The Irresistible Henry House: A Novel
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In this captivating novel, bestselling author Lisa Grunwald gives us the sweeping tale of an irresistible hero and the many women who love him. In the middle of the twentieth century, in a home economics program at a prominent university, orphaned babies are being used to teach mothering skills to young women. For Henry House, raised in these unlikely circumstances, finding real love and learning to trust will prove to be the work of a lifetime. From his earliest days as a “practice baby” through his adult adventures in 1960s New York City, Disney’s Burbank studios, and the delirious world of the Beatles’ London, Henry remains handsome, charming, universally adored—but unable to return the affections of the many women who try to lay claim to his heart. It is not until Henry comes face-to-face with the truths of his past that he finds a chance for real love.
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(remember George? Of course you don’t) and a number of projects, one of which has just come to fruition. To find out more, you’ll have to write to me. That’s right, write to me, doofus. Love always, MJ Henry looked up. Victoria was standing in the doorway of the sitting room. “I have had a profound insight,” she said. She walked to the other end of the sofa and straddled its arm, like a child playing horse. “And what is that?” Henry asked her, wishing she’d go away. “Do you realize that,
‘Damn’?” “Right.” “Damn.” “I don’t suppose you know where your thermometer is?” Henry shrugged. “Do you have any reds?” he asked. He coughed then—one deep, long, alarming bronchial bray. When he was finished, his eyes had filled with tears. Meanwhile, Hazel’s protests from downstairs had turned into a full-throated yell. “I have to go see to her,” Vera said. “Are you going to be okay?” she asked. He nodded and was about to speak, but then he started to cough again. “No. You’d better come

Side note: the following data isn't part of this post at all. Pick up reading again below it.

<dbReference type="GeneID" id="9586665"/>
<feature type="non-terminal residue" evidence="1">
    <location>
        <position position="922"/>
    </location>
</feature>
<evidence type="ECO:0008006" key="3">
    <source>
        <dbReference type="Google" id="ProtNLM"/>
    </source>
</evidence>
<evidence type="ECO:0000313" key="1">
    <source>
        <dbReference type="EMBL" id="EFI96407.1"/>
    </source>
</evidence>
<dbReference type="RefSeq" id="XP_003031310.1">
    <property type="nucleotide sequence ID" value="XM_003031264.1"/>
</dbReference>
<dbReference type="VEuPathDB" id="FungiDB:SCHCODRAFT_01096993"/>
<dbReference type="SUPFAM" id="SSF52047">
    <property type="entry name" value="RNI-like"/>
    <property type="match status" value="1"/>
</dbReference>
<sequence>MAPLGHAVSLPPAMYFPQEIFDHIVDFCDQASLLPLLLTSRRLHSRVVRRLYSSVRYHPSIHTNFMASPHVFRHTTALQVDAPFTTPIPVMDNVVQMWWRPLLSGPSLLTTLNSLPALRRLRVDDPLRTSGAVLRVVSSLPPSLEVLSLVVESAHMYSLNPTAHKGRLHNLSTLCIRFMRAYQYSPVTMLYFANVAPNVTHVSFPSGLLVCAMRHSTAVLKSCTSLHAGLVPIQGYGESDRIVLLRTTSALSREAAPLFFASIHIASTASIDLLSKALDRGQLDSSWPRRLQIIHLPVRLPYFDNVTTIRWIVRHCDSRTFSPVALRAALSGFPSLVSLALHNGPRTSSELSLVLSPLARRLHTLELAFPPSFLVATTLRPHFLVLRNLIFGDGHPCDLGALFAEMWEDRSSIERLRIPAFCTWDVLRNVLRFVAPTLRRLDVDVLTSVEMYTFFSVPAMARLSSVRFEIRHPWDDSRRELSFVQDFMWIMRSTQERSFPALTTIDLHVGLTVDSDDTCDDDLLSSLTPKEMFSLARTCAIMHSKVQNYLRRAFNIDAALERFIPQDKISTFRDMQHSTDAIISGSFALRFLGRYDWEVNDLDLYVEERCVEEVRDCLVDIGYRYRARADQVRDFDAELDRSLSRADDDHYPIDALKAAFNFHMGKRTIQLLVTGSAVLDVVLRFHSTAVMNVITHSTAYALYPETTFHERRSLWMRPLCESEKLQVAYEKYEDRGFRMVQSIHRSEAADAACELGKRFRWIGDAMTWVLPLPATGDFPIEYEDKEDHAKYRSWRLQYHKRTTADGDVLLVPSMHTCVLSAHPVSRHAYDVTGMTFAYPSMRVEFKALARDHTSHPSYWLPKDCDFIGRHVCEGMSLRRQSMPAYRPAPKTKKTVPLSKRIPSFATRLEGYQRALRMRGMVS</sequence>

looked glazed. Whenever he had time between classes or after meals, he filled his Falk Book with these images, and his best days were the ones on which he had art class. THE ASSIGNMENT HENRY CARED MOST ABOUT was the multipart one that Charlie announced during the very first class of sophomore year. For what would be counted as the equivalent of a term paper and a final exam, the students were asked to create self-portraits using no fewer than five different perspectives, or “lenses,” as Charlie
portfolio open on his desk, lit a cigarette, leaned back in his streamlined blue plastic chair, flapped his tie onto the center of his short-sleeved, buttoned shirt, and proceeded to tell Henry that he would never be getting this chance if it weren’t for Mary Poppins. For the last decade or so, Morrow explained, Disney’s films had been mostly live-action, and most of the studio’s animators had been working for the Mouseketeers show, for Disneyland, or for the coming World’s Fair. Morrow took a
bet. No work to get her at all, and probably not much more to keep her. But something about Annie held promise for him, too: he pictured her gripping him tightly, and the need he imagined in her was somehow more compelling than the need he felt in himself. He didn’t know why he wanted it, but he let himself imagine that, for the first time, it might be nice to have a girlfriend whom he allowed to need him. THE ONLY WOMAN HENRY THOUGHT ABOUT during the workday was Mary Poppins. Emem had read the